Being a professional real estate investor involves many things. One major part of this role is to learn to understand numbers for what they are. Whether you are trying to negotiate a scope of work with your contractor or fine tuning the terms on a mortgage, your ability to understand the numbers game is going to play a huge role in your career. In many cases it will also save you thousands of dollars in your pocket which if otherwise overlooked could be lost and eaten up in fee’s.
I will be going over B lenders, a.k.a. hard money loans. There are many different areas of real estate investing and learning to read the numbers and asking the tough, not always comfortable questions is going to enhance your skills in this business.
Whether you are raising capital from a family member or having a bank fund your home purchase you will have to learn and figure what is going to be most beneficial for yourself and your companies growth. Not only this but if you’re using other peoples money (OPM) your ability to explain the difference between an equity share loan vs. an interest only loan might mean you securing the money or not. We will be taking about B-lenders and how to understand this area of borrowing.
Most people have a basic understanding if any, of how conventional financing works at a well-established lender. Usually this looks like a 25-year mortgage and a 1-5 year term. What most banks call an “A” client. Your interest rate will hover anywhere between 2-5% in today’s economy. Now if understanding all the nitty-gritty details wasn’t enough imagine going to a B-lender who charges upwards to 12%, sometimes even 15% on there lending. This is a totally difference playing field.
There are many other pieces to the puzzle when you are working with most B-lenders (also referred to as “hard money” and or loan sharks). There can be built in lending fee’s and broker fee’s (from the mortgage broker who makes the introduction) and then interest rate on top of that.
In most cases these hard money lenders don’t usually care too much of how your credit looks as they do how attractive the deal is, what area its in or how much of a discount you bought it for. First thing you have to know about these lenders is in most cases is that YOU the borrower will have to pay any fee associated to making the deal close. Everything to paying for an appraisal ordered by the lender to even paying their side of the lawyer fees. This is imperative that when you are running your numbers to see if the deal still makes sense after paying all these fee’s.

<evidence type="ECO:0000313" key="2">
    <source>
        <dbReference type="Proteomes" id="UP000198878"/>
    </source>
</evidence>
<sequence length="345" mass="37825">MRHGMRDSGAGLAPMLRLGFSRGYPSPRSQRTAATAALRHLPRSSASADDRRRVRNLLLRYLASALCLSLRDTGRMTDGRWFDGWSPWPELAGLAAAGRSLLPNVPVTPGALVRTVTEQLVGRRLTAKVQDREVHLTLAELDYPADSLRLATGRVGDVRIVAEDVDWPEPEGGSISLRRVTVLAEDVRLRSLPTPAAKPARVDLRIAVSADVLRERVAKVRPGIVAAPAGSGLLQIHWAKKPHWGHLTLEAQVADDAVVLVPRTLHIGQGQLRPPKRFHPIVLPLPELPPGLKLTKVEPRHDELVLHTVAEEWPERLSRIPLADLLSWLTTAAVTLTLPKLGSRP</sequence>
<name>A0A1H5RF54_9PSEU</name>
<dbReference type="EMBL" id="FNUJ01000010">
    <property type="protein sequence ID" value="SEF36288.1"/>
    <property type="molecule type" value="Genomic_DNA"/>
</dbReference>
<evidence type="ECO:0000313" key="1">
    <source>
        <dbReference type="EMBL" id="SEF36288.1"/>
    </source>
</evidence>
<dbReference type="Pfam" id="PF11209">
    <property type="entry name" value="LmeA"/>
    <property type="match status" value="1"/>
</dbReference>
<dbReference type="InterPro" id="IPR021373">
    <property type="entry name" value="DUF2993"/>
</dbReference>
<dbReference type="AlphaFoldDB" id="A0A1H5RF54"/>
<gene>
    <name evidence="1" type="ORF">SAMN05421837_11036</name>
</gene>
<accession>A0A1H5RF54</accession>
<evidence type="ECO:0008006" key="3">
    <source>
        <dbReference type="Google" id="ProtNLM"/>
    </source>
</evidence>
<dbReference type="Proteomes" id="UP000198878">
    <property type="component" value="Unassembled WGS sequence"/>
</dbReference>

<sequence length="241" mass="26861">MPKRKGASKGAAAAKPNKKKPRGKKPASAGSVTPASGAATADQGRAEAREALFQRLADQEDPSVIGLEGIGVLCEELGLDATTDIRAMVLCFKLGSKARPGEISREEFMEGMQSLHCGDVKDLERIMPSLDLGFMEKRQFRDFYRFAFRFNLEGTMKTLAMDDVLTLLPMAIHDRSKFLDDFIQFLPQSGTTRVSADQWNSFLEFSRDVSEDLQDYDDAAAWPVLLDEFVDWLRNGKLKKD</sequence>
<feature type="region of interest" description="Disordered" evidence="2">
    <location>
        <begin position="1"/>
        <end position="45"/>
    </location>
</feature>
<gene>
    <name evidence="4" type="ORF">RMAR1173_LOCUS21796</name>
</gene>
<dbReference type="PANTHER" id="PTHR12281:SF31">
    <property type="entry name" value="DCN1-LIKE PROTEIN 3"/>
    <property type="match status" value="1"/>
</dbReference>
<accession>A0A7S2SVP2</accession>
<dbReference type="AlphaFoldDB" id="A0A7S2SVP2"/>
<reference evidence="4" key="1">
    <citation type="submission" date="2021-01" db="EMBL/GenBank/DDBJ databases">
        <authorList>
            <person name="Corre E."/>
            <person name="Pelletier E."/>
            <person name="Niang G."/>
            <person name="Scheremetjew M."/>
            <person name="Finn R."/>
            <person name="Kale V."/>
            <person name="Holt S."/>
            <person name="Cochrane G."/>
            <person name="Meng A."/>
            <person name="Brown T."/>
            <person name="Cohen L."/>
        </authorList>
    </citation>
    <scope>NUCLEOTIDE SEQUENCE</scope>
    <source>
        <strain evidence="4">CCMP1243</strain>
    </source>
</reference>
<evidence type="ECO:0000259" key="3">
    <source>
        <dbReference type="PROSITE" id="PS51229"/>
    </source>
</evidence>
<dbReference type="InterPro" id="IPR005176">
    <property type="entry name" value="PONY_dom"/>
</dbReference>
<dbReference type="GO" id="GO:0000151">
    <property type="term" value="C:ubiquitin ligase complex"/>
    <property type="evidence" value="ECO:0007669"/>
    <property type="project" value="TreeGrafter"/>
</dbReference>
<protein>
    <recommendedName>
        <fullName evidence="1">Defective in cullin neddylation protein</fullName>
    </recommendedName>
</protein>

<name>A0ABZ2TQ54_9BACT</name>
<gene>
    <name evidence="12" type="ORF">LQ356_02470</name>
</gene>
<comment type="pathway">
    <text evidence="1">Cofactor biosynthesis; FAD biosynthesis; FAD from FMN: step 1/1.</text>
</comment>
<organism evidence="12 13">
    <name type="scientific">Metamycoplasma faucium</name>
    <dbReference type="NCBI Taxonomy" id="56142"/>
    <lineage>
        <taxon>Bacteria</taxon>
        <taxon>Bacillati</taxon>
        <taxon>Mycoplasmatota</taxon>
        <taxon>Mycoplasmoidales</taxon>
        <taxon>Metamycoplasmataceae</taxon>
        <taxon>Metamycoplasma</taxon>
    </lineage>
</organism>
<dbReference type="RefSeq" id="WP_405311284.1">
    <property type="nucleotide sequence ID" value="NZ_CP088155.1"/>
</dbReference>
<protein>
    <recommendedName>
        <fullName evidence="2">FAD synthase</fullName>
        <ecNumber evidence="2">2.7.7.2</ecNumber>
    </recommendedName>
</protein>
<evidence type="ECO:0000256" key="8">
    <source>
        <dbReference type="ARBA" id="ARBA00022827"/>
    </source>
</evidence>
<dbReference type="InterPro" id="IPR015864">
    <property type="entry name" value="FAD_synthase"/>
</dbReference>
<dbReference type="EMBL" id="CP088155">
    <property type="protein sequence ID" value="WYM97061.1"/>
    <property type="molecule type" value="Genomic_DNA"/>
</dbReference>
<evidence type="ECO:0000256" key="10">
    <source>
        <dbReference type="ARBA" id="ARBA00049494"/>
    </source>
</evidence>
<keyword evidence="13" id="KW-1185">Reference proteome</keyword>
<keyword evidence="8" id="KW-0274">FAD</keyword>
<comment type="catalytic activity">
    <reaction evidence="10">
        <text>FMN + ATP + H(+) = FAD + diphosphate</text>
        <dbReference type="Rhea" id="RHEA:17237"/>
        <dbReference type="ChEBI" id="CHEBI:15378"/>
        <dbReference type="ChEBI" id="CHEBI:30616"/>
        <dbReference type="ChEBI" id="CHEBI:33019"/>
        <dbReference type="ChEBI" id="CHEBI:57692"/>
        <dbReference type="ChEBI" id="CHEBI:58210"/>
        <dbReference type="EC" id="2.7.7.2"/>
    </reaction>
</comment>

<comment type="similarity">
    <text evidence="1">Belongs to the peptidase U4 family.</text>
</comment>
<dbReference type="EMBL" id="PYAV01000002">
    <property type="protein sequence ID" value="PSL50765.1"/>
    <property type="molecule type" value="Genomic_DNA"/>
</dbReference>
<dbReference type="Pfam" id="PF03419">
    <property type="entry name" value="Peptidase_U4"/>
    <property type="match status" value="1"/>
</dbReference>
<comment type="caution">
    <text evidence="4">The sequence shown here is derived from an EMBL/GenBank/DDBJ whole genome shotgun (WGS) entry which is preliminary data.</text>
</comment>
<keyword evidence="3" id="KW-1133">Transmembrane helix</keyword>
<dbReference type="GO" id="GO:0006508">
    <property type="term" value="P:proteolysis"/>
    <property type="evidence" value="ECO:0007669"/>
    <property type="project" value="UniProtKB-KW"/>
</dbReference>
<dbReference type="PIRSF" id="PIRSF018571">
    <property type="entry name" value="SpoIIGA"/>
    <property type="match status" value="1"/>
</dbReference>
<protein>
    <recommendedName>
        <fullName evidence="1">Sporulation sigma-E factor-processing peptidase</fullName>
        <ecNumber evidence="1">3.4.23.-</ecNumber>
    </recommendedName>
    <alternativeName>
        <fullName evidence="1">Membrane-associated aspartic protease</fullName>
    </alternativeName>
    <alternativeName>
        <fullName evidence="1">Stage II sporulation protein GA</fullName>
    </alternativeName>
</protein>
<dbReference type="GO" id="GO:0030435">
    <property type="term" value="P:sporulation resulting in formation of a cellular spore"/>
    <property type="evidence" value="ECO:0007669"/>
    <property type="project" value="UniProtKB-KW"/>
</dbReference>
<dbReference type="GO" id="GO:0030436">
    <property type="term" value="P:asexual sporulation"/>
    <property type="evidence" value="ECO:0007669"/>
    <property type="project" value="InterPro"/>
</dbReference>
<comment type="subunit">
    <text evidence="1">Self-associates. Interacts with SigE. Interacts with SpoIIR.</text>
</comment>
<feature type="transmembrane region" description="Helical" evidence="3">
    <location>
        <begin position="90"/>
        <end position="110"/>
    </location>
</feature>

These lenders in most cases will require you to put anywhere between 20-30% down on the mortgage. Not only that, you will also need to come up with the renovation money yourself. If you are planning on buying, fixing and selling the property you should look at lenders who have a shorter term on their lending. Most will have a six month minimum that you must pay regardless if the deal sells in the first month or the last month. The great thing about dealing with these lenders is that unlike the bank… EVERYTHING is negotiable.
If you are dealing with a mortgage broker who has introduced you to one of these lenders they will usually tack on their fee (how they are paid) on top. It can run anywhere between 1-3% on the total cost of borrowing. Once you have an established relationship with the lender yourself this fee to the broker doesn’t last. However if it is your first few times borrowing this way you might have to pay it. There is always a fee charged by the lender too. It can also range anywhere between 1-3%. Keep in mind these fees can really cut into your bottom line so take your time and look at the numbers carefully.
So if the lender is charging you an average of 12% per annum on their money and you are paying 1.5 each to the lender and the broker. Your actual cost of borrowing isn’t just 12% it’s the fee’s on top of that.
I am not writing this to scare you however you need to understand how these lenders operate and if the deal makes sense. Just make sure by working with each other you are creating a win-win relationship with everyone involved. Make sure you understand the lending game and if you don’t, don’t be afraid to ask!
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By Manjit Rukhra